Most candidates acknowledged that there are significant problems with the current state of early childhood education in the region but had different ideas about how and what the government should fund to fix those problems.
One key problem in early childhood education, several candidates argued, is that early child care workers are so low-paid that in this high-cost area, there's a major shortage of providers and subsequently child care spots.
Only 1 in 9 children ages 0 to 3 who are qualified and eligible for subsidized care can currently get it today, said Becker, an entrepreneur and nonprofit fund leader from Menlo Park.
"These teachers are only paid half of what kindergarten teachers are paid," Becker said. "And preschool teachers are six times more likely to live in poverty than K-12 teachers — so we absolutely have to start with living wage."
When it comes to special education, he added, he'd push for a statewide systematic screening program to help schools identify students in need of additional services earlier.
And how to fund such new investments? Becker suggested California create an oil extraction tax and dedicate a large percent — or perhaps all — of its proceeds toward early childhood education.
Brownrigg, a Burlingame City Council member who is a former diplomat and venture capitalist, said he agreed about the oil extraction tax as a potential short-term source of capital, alongside Proposition 13 reform and exploring reductions to the prison budget to come up with the $6 billion to $9 billion he estimates that early childhood programs will cost.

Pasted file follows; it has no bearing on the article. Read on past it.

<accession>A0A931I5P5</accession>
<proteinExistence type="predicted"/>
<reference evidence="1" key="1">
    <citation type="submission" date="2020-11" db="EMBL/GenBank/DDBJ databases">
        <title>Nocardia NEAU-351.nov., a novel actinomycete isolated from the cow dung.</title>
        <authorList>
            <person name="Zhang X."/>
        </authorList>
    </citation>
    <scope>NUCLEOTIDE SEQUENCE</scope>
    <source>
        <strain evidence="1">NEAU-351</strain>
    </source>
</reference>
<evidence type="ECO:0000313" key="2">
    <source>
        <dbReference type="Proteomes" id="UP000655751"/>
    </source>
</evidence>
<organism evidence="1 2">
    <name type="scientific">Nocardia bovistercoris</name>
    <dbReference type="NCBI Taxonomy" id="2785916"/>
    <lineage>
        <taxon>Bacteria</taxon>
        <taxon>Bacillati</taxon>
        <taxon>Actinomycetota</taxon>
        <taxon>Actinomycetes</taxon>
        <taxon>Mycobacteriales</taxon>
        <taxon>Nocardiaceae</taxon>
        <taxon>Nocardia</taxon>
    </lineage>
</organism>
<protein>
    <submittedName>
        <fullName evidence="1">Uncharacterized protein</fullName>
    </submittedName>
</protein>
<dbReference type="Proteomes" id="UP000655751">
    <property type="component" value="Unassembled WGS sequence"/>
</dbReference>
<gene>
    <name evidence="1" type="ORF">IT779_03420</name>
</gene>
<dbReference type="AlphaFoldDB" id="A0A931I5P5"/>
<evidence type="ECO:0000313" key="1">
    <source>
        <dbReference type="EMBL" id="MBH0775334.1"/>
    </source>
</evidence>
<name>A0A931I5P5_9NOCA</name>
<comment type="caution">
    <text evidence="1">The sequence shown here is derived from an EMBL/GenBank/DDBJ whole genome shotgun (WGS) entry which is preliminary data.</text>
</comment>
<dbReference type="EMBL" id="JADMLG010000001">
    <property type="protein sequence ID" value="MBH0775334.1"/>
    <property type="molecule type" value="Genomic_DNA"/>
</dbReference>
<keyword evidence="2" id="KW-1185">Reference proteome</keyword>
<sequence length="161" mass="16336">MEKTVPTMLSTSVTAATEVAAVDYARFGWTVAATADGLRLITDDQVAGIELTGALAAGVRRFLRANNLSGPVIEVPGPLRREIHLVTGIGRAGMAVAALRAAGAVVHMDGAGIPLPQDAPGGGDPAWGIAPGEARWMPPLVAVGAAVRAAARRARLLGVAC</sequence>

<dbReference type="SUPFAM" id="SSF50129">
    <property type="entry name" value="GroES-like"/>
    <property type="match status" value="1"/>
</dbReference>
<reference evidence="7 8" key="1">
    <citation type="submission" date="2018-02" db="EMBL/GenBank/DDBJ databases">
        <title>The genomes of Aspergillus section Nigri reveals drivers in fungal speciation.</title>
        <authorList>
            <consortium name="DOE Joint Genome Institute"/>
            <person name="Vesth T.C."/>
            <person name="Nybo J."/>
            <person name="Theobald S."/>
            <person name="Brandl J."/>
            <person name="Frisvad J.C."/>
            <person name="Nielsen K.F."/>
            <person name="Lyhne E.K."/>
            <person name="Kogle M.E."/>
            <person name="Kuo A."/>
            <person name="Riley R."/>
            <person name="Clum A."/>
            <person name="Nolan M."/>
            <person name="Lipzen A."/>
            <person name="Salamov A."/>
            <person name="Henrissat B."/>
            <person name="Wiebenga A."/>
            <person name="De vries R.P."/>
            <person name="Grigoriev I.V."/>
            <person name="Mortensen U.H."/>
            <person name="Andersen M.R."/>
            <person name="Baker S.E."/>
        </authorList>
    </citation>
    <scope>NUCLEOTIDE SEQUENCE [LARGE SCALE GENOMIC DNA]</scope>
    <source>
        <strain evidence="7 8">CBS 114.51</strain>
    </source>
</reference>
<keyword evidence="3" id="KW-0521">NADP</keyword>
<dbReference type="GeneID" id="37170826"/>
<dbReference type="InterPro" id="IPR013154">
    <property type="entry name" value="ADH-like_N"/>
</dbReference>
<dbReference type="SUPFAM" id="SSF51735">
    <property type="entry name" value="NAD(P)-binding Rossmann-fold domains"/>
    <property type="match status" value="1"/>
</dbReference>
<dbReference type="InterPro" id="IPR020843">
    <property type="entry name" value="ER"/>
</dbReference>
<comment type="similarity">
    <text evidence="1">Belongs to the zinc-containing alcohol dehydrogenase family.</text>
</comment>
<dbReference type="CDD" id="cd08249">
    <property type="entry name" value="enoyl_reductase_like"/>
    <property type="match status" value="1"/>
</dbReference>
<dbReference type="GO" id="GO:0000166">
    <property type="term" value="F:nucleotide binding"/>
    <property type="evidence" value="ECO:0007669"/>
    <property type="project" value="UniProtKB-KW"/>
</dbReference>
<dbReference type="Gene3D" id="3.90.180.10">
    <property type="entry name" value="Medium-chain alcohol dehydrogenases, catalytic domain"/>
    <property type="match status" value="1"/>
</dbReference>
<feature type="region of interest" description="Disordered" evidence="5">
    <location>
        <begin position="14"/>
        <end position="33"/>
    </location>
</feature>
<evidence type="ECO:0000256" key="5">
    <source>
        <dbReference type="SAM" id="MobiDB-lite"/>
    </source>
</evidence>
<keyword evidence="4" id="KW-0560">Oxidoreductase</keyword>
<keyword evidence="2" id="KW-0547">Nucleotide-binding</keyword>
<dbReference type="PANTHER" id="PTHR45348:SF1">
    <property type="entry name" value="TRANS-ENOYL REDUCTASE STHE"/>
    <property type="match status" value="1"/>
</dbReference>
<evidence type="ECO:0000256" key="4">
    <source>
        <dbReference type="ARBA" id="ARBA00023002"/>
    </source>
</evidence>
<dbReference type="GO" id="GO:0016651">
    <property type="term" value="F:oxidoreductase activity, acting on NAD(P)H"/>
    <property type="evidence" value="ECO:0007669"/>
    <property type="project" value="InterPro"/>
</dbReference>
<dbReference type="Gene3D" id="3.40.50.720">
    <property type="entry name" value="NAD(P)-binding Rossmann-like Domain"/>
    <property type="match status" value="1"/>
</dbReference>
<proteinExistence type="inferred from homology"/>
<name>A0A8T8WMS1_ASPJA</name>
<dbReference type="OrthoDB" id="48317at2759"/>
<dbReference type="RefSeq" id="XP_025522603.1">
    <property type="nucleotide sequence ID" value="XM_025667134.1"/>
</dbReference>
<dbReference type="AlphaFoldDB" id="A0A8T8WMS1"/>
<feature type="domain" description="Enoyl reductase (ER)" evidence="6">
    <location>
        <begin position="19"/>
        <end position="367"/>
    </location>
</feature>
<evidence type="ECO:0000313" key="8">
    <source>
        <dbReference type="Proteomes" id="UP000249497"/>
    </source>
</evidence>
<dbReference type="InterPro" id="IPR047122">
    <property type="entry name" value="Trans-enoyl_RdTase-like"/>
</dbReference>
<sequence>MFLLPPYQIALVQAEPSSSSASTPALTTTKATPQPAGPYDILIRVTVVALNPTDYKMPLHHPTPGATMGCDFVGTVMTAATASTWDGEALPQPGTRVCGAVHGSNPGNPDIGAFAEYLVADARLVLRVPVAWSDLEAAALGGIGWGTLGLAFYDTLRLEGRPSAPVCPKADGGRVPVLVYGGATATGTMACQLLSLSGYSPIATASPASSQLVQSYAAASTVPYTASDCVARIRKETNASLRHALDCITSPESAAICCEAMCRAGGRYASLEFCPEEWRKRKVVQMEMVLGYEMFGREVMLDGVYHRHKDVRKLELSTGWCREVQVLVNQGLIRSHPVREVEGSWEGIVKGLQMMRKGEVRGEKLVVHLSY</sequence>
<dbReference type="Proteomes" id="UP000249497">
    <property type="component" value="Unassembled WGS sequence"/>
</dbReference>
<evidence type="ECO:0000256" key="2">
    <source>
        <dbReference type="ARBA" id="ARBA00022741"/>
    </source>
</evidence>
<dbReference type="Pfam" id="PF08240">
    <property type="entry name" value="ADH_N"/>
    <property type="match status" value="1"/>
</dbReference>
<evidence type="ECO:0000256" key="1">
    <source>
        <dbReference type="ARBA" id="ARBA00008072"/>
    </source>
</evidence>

He added that about 60% of early childhood educators are on public assistance, an indicator that they're not being paid enough. Increasing pay for teachers and care providers for young children would also entice more people to work in the field, he added.
Preschool facilities need to be built; teachers need better pay; families in poverty need ways to get to and from preschool — and investments need to be made in pre- and post-natal care, nutrition and education, he said.
"It's not complicated; it's just expensive," Brownrigg said.
"There's no doubt about the research," he said. "We have an achievement gap because we have a kindergarten gap. If we can fix the kindergarten gap — if we can help kids be ready to learn when they go through that door, we're going to have a dramatic impact on graduation rates and achievement."
The real question, he said: "Who's going to fight for (the) budget best? Who's going to get the dollars into the sector that we know we need?"
He talked about his track record with overcoming funding problems as a council member during the recession. And he pointed to the fact that Oklahoma has offered universal prekindergarten to 4-year-olds in that state since 1998.
"Why can't California have that?" he asked.
To make child care facilities more readily available, he added, new developments should be required to make allowances for child care centers, instead of retail, in new mixed-use buildings.
Masur, a City Council member in Redwood City, former school board member and education nonprofit leader, said she supports the unionization of child care workers and wants to see higher pay for early childhood teachers living in higher cost areas, in addition to K-12 teachers. If elected, she said, she'd convene a roundtable with health care providers and workforce experts to look into how to improve health care access for early childhood care providers and teachers.
"I've been a fighter for public education, first as a parent in a low-income school, then later serving 10 years on the Redwood City school board," Masur said.